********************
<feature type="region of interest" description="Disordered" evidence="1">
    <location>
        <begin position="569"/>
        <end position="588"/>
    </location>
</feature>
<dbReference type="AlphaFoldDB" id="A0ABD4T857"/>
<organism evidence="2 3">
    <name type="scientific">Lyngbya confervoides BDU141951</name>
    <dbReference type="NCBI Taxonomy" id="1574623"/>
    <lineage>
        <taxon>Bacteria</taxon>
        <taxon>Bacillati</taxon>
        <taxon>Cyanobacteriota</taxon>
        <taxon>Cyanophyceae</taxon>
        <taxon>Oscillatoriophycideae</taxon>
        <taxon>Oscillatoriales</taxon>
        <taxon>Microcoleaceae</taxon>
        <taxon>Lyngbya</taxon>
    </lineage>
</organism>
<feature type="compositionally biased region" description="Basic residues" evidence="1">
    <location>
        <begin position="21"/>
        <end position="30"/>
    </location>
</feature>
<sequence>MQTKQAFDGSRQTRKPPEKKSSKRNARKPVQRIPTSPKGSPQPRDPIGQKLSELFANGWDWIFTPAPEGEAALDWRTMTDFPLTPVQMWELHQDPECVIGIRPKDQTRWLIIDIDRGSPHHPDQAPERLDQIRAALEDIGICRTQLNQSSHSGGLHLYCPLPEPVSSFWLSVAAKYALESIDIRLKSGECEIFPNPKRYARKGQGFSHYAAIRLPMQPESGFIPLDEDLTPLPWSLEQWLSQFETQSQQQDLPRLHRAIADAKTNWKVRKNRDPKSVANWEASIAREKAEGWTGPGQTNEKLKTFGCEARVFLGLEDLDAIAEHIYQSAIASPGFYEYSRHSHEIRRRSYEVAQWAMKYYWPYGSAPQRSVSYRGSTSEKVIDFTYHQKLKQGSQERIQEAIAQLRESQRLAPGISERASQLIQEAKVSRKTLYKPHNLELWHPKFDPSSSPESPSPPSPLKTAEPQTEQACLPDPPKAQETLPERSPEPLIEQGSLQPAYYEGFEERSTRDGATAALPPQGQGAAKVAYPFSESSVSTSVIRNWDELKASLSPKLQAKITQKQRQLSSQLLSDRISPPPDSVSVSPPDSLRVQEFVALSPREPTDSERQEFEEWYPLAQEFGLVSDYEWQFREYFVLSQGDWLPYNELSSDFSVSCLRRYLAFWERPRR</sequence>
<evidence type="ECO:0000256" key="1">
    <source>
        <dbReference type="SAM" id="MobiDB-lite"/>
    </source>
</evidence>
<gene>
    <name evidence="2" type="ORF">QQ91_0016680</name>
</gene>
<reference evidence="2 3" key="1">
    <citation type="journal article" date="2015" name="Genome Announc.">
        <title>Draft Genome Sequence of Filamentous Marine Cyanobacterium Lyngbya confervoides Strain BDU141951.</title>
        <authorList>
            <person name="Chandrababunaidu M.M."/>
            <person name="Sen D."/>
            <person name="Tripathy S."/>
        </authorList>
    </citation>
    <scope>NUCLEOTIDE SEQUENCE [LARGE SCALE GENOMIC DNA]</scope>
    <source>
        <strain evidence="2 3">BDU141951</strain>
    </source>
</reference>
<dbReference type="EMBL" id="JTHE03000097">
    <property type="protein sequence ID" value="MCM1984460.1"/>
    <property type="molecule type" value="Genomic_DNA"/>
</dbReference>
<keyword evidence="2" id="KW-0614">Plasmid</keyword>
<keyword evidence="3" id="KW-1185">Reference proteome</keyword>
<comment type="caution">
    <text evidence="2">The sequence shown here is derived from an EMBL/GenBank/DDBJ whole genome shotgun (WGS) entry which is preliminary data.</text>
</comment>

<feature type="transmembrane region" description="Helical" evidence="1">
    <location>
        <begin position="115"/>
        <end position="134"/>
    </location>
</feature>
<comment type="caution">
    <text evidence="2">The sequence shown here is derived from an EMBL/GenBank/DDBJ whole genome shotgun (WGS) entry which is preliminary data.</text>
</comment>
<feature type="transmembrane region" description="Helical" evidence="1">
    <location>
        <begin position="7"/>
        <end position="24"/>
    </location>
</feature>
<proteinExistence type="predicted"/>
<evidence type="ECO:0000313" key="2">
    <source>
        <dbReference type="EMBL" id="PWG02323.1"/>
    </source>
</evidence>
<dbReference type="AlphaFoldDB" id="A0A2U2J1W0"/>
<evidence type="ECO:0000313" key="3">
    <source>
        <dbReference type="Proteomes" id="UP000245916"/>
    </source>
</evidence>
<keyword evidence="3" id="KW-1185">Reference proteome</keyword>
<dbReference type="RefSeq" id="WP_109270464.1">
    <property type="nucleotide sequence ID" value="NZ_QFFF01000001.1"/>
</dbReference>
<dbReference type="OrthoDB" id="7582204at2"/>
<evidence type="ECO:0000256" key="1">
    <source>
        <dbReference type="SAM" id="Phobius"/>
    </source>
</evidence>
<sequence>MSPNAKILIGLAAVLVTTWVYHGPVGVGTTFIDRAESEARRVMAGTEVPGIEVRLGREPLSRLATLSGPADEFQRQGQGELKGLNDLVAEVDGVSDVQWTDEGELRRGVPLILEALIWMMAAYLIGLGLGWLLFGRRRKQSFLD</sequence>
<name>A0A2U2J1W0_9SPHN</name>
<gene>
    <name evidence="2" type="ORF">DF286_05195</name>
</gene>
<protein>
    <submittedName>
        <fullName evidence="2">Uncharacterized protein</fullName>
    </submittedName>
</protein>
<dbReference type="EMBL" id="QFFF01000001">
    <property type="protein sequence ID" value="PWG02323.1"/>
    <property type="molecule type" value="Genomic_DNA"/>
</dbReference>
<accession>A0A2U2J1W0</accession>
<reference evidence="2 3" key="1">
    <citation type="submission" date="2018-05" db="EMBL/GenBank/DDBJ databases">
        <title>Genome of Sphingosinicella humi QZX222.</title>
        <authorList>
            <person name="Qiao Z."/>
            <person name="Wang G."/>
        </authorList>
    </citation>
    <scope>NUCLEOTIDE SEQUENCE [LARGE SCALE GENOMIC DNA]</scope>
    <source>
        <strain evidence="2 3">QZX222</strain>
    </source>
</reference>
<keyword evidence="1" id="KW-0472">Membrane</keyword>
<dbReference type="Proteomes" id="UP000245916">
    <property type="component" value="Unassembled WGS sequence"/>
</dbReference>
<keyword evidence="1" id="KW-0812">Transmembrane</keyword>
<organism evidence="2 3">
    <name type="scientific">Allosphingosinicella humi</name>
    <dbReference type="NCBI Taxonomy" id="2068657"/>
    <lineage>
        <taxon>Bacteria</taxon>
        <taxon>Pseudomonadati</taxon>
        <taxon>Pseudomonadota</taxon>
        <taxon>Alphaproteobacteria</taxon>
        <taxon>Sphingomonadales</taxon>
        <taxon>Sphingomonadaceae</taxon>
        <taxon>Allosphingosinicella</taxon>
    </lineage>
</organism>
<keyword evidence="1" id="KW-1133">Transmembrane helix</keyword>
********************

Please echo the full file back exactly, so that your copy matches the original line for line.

<feature type="region of interest" description="Disordered" evidence="1">
    <location>
        <begin position="569"/>
        <end position="588"/>
    </location>
</feature>
<dbReference type="AlphaFoldDB" id="A0ABD4T857"/>
<organism evidence="2 3">
    <name type="scientific">Lyngbya confervoides BDU141951</name>
    <dbReference type="NCBI Taxonomy" id="1574623"/>
    <lineage>
        <taxon>Bacteria</taxon>
        <taxon>Bacillati</taxon>
        <taxon>Cyanobacteriota</taxon>
        <taxon>Cyanophyceae</taxon>
        <taxon>Oscillatoriophycideae</taxon>
        <taxon>Oscillatoriales</taxon>
        <taxon>Microcoleaceae</taxon>
        <taxon>Lyngbya</taxon>
    </lineage>
</organism>
<feature type="compositionally biased region" description="Basic residues" evidence="1">
    <location>
        <begin position="21"/>
        <end position="30"/>
    </location>
</feature>
<sequence>MQTKQAFDGSRQTRKPPEKKSSKRNARKPVQRIPTSPKGSPQPRDPIGQKLSELFANGWDWIFTPAPEGEAALDWRTMTDFPLTPVQMWELHQDPECVIGIRPKDQTRWLIIDIDRGSPHHPDQAPERLDQIRAALEDIGICRTQLNQSSHSGGLHLYCPLPEPVSSFWLSVAAKYALESIDIRLKSGECEIFPNPKRYARKGQGFSHYAAIRLPMQPESGFIPLDEDLTPLPWSLEQWLSQFETQSQQQDLPRLHRAIADAKTNWKVRKNRDPKSVANWEASIAREKAEGWTGPGQTNEKLKTFGCEARVFLGLEDLDAIAEHIYQSAIASPGFYEYSRHSHEIRRRSYEVAQWAMKYYWPYGSAPQRSVSYRGSTSEKVIDFTYHQKLKQGSQERIQEAIAQLRESQRLAPGISERASQLIQEAKVSRKTLYKPHNLELWHPKFDPSSSPESPSPPSPLKTAEPQTEQACLPDPPKAQETLPERSPEPLIEQGSLQPAYYEGFEERSTRDGATAALPPQGQGAAKVAYPFSESSVSTSVIRNWDELKASLSPKLQAKITQKQRQLSSQLLSDRISPPPDSVSVSPPDSLRVQEFVALSPREPTDSERQEFEEWYPLAQEFGLVSDYEWQFREYFVLSQGDWLPYNELSSDFSVSCLRRYLAFWERPRR</sequence>
<evidence type="ECO:0000256" key="1">
    <source>
        <dbReference type="SAM" id="MobiDB-lite"/>
    </source>
</evidence>
<gene>
    <name evidence="2" type="ORF">QQ91_0016680</name>
</gene>
<reference evidence="2 3" key="1">
    <citation type="journal article" date="2015" name="Genome Announc.">
        <title>Draft Genome Sequence of Filamentous Marine Cyanobacterium Lyngbya confervoides Strain BDU141951.</title>
        <authorList>
            <person name="Chandrababunaidu M.M."/>
            <person name="Sen D."/>
            <person name="Tripathy S."/>
        </authorList>
    </citation>
    <scope>NUCLEOTIDE SEQUENCE [LARGE SCALE GENOMIC DNA]</scope>
    <source>
        <strain evidence="2 3">BDU141951</strain>
    </source>
</reference>
<dbReference type="EMBL" id="JTHE03000097">
    <property type="protein sequence ID" value="MCM1984460.1"/>
    <property type="molecule type" value="Genomic_DNA"/>
</dbReference>
<keyword evidence="2" id="KW-0614">Plasmid</keyword>
<keyword evidence="3" id="KW-1185">Reference proteome</keyword>
<comment type="caution">
    <text evidence="2">The sequence shown here is derived from an EMBL/GenBank/DDBJ whole genome shotgun (WGS) entry which is preliminary data.</text>
</comment>

<feature type="transmembrane region" description="Helical" evidence="1">
    <location>
        <begin position="115"/>
        <end position="134"/>
    </location>
</feature>
<comment type="caution">
    <text evidence="2">The sequence shown here is derived from an EMBL/GenBank/DDBJ whole genome shotgun (WGS) entry which is preliminary data.</text>
</comment>
<feature type="transmembrane region" description="Helical" evidence="1">
    <location>
        <begin position="7"/>
        <end position="24"/>
    </location>
</feature>
<proteinExistence type="predicted"/>
<evidence type="ECO:0000313" key="2">
    <source>
        <dbReference type="EMBL" id="PWG02323.1"/>
    </source>
</evidence>
<dbReference type="AlphaFoldDB" id="A0A2U2J1W0"/>
<evidence type="ECO:0000313" key="3">
    <source>
        <dbReference type="Proteomes" id="UP000245916"/>
    </source>
</evidence>
<keyword evidence="3" id="KW-1185">Reference proteome</keyword>
<dbReference type="RefSeq" id="WP_109270464.1">
    <property type="nucleotide sequence ID" value="NZ_QFFF01000001.1"/>
</dbReference>
<dbReference type="OrthoDB" id="7582204at2"/>
<evidence type="ECO:0000256" key="1">
    <source>
        <dbReference type="SAM" id="Phobius"/>
    </source>
</evidence>
<sequence>MSPNAKILIGLAAVLVTTWVYHGPVGVGTTFIDRAESEARRVMAGTEVPGIEVRLGREPLSRLATLSGPADEFQRQGQGELKGLNDLVAEVDGVSDVQWTDEGELRRGVPLILEALIWMMAAYLIGLGLGWLLFGRRRKQSFLD</sequence>
<name>A0A2U2J1W0_9SPHN</name>
<gene>
    <name evidence="2" type="ORF">DF286_05195</name>
</gene>
<protein>
    <submittedName>
        <fullName evidence="2">Uncharacterized protein</fullName>
    </submittedName>
</protein>
<dbReference type="EMBL" id="QFFF01000001">
    <property type="protein sequence ID" value="PWG02323.1"/>
    <property type="molecule type" value="Genomic_DNA"/>
</dbReference>
<accession>A0A2U2J1W0</accession>
<reference evidence="2 3" key="1">
    <citation type="submission" date="2018-05" db="EMBL/GenBank/DDBJ databases">
        <title>Genome of Sphingosinicella humi QZX222.</title>
        <authorList>
            <person name="Qiao Z."/>
            <person name="Wang G."/>
        </authorList>
    </citation>
    <scope>NUCLEOTIDE SEQUENCE [LARGE SCALE GENOMIC DNA]</scope>
    <source>
        <strain evidence="2 3">QZX222</strain>
    </source>
</reference>
<keyword evidence="1" id="KW-0472">Membrane</keyword>
<dbReference type="Proteomes" id="UP000245916">
    <property type="component" value="Unassembled WGS sequence"/>
</dbReference>
<keyword evidence="1" id="KW-0812">Transmembrane</keyword>
<organism evidence="2 3">
    <name type="scientific">Allosphingosinicella humi</name>
    <dbReference type="NCBI Taxonomy" id="2068657"/>
    <lineage>
        <taxon>Bacteria</taxon>
        <taxon>Pseudomonadati</taxon>
        <taxon>Pseudomonadota</taxon>
        <taxon>Alphaproteobacteria</taxon>
        <taxon>Sphingomonadales</taxon>
        <taxon>Sphingomonadaceae</taxon>
        <taxon>Allosphingosinicella</taxon>
    </lineage>
</organism>
<keyword evidence="1" id="KW-1133">Transmembrane helix</keyword>